To determine whale sharks' longevity, researchers from the Nova Southeastern University in Florida and the Maldives Whale Shark Research Program tracked male sharks around South Ari Atoll in the Maldives over the course of 10 years, calculating their sizes as they came back to the area over and over again. The scientists identified sharks that returned to the atoll every few years by their distinctive spot patterns, estimating their body lengths with lasers, tape, and visually to try to get the most accurate idea of their sizes.

Using these measurements and data on whale shark growth patterns, the researchers were able to determine that male whale sharks tend to reach maturity around 25 years old and live until they’re about 130 years old. During those decades, they reach an average length of 61.7 feet—about as long as a bowling lane.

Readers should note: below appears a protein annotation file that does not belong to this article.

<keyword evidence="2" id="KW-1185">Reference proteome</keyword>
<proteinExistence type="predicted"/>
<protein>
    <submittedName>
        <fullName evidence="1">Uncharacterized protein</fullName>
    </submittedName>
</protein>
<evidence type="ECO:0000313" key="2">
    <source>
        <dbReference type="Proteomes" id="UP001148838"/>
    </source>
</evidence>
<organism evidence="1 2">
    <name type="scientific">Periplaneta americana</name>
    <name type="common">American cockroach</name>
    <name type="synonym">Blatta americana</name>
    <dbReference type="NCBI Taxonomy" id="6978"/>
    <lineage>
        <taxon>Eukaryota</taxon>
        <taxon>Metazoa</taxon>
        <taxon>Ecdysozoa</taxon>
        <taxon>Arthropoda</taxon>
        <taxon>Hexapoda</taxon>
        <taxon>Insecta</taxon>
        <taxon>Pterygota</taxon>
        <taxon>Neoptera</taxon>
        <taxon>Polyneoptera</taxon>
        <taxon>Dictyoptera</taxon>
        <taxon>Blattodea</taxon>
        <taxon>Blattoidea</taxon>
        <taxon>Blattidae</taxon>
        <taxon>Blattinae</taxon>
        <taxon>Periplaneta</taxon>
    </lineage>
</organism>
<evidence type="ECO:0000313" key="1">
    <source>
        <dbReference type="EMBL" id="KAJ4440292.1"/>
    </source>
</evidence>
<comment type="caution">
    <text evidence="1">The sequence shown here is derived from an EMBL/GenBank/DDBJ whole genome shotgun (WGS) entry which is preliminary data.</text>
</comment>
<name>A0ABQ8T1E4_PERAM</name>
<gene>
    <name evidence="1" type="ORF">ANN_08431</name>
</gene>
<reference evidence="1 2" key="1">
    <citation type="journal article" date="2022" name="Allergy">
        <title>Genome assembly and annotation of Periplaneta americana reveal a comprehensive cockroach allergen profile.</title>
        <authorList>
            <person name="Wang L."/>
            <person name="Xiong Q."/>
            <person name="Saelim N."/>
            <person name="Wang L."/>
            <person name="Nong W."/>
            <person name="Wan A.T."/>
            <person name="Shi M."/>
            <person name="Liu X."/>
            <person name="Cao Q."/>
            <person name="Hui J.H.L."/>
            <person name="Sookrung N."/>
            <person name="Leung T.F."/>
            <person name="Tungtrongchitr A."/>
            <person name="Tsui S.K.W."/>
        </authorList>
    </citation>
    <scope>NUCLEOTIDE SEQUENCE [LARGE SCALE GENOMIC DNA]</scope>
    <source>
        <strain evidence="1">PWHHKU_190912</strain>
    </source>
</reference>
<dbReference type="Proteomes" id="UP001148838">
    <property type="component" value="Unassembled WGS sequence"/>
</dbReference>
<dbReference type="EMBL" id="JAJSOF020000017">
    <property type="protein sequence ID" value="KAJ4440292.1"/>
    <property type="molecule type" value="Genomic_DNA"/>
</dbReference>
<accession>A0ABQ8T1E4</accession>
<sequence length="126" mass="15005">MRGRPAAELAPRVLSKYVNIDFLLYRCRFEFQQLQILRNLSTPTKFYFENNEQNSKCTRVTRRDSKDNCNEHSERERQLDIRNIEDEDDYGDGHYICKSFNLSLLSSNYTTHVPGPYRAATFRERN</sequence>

While whale sharks are known as gentle giants, they’re difficult to study, and scientists still don’t know a ton about them. They’re considered endangered, making any information we can gather about them important. And this is the first time scientists have been able to accurately measure live, swimming whale sharks.

“Up to now, such aging and growth research has required obtaining vertebrae from dead whale sharks and counting growth rings, analogous to counting tree rings, to determine age,” first author Cameron Perry said in a press statement. ”Our work shows that we can obtain age and growth information without relying on dead sharks captured in fisheries. That is a big deal.”

Though whale sharks appear to be quite long-lived, their lifespan is short compared to the Greenland shark's—in 2016, researchers reported they may live for 400 years. 

nextArticle.image_alt|e
iStock
Animal Welfare Groups Are Building a Database of Every Cat in Washington, D.C.
iStock
iStock